Bryant RedHawk

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since May 15, 2014
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Part Nakota, part Irish. The Nakota took over long ago but still lives in two worlds, the European world and the first people's world. He lives on a small (15 + acres) piece of mother earth deep in the woods. Was trained in the cooper's arts as a child, since the family owned a cooperage. He has been a carpenter, and timber wright but love all aspects of farming.He holds a BS in Chemistry and Biology and a MS in Horticulture. Worked for the USDA for 16 years. Currently working on his PHD in Microbiology, the thesis is plant communication through the micro-biosphere network. Redhawk and his wife Wolf are setting up to be fully self sustaining, growing all their own foods and collecting rain water. "Soon we will be self sustaining and closer to being off the grid" he said when asked about future plans. They continue their own research both in Agriculture and soils with the hope to make the world more like it used to be, before mankind began screwing up the Earth Mother. This is the only way humankind will survive, we must fix what we have broken.
Vilonia, Arkansas - Zone 7B/8A stoney, sandy loam soil pH 6.5
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Recent posts by Bryant RedHawk

hau Patrick, If you fill out your profile on the control panel, we might better know where you are on the earth mother and that means we can taylor answers that fit your situation.
Since I have none of that type of information (look at my profile under my name to know what we need) I will give you some information about your ideas.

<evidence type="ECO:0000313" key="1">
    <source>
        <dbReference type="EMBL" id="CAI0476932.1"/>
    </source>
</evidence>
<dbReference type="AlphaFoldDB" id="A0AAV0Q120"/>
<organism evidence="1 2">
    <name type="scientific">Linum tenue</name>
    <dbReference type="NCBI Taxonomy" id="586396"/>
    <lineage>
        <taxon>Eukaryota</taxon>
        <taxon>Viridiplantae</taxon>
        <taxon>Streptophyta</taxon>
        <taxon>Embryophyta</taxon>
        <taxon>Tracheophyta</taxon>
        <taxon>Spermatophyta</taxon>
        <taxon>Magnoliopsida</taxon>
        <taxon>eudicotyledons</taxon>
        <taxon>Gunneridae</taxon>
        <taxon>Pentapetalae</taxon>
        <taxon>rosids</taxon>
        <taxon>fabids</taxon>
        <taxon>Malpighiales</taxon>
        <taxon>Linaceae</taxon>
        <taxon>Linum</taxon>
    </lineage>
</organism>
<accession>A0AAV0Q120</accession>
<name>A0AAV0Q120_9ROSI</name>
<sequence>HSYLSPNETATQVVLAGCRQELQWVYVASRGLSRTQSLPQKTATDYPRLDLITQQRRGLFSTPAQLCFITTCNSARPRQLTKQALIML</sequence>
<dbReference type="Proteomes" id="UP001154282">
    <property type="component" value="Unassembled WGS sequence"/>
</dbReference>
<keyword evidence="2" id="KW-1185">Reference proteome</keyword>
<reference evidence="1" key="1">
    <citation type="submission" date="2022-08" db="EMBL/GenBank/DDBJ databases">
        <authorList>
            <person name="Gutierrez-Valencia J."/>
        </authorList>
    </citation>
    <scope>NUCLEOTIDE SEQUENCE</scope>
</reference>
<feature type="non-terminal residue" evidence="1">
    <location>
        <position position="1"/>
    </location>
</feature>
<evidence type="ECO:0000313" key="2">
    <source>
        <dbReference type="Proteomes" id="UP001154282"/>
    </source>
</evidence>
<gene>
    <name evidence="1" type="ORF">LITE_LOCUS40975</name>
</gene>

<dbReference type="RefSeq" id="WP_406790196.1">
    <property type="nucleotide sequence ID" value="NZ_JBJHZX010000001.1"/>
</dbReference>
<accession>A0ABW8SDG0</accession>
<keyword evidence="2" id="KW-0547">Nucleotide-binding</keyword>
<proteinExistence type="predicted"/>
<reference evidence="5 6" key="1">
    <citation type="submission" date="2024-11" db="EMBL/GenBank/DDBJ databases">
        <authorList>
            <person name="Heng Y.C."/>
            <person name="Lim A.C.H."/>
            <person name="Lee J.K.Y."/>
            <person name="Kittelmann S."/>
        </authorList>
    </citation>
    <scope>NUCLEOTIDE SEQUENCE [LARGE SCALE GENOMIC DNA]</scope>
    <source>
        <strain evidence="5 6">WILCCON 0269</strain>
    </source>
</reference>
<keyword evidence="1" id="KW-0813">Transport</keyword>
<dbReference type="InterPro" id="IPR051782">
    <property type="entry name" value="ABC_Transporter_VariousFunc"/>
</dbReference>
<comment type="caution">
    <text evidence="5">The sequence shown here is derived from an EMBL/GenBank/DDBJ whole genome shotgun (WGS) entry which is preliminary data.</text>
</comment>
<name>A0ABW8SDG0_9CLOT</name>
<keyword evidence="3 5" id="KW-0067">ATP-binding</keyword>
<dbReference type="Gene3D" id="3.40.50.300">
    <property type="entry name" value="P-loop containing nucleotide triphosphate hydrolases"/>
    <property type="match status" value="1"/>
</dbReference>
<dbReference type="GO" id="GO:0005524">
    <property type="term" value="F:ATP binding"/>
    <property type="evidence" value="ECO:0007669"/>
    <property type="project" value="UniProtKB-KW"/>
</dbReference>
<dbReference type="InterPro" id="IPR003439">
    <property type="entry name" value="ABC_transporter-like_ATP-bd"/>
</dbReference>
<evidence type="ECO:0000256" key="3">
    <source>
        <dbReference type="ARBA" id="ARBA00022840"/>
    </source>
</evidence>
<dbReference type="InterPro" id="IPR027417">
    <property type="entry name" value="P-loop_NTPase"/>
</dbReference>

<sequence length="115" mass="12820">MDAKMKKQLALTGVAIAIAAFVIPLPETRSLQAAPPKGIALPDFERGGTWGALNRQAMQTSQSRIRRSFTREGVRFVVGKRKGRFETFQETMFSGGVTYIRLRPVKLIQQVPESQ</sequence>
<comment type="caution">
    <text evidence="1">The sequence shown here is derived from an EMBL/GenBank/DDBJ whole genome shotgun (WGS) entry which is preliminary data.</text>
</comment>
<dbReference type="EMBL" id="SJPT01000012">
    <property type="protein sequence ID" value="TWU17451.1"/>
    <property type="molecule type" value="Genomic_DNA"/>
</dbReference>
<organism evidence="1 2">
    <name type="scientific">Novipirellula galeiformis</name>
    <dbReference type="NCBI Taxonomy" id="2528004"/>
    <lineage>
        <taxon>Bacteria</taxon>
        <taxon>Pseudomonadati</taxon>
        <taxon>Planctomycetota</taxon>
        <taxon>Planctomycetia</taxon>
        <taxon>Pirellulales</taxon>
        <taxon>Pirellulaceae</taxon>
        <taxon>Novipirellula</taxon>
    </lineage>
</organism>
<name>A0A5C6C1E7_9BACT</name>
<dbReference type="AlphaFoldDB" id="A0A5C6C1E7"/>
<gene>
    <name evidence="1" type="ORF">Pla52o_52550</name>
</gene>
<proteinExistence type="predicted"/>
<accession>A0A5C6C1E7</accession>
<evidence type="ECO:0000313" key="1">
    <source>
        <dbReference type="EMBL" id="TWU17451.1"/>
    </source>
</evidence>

By the way, if you investigate a large area around your location and see no tree lines that  might be used for living fence, that can be an indicator that it doesn't work.
Especially if you are in Europe where such structures are still around from the middle ages.

Fast growing trees have the very real tendency to be short lived trees, or at least far shorter lived than the slower growing hardwood trees.

If you can get them two of the best are Honey locust and Black locust, both are very rot resistant, grow at a nice pace when young and then slow down as they get older and they both coppice well too.
The wood is one of the standards for wooden fence posts in the USA and other countries where they are growing (only the USA is the natural habitat for these two trees.
One other tree, the bald cypress is known for it's non rotting abilities and in swampy areas it is the prime choice for fence post wood.

Now, about the need to go deep, what is it that you are keeping in/out of the area you want to fence? That has a great deal to do with how deep a post needs to be sunk into the ground.
Surviving without water has a lot to do with your soil and the microbiome in that soil, most tress will need to have some water in the soil most of the time.
If a tree is living, it will be taking in water, no matter what you do to it; prune, coppice, pollard, espalier, etc. if it is living it will need water, so cutting a tree back to give other trees water availability, is more one of those "Only on the internet" types of thing.

Depending on your latitude, you might be able to use moringa, a nicely growing tree that is one of the best sources of protein for humans that is available.
The moringa might work fairly well to your needs and it can also be coppiced.

2 days ago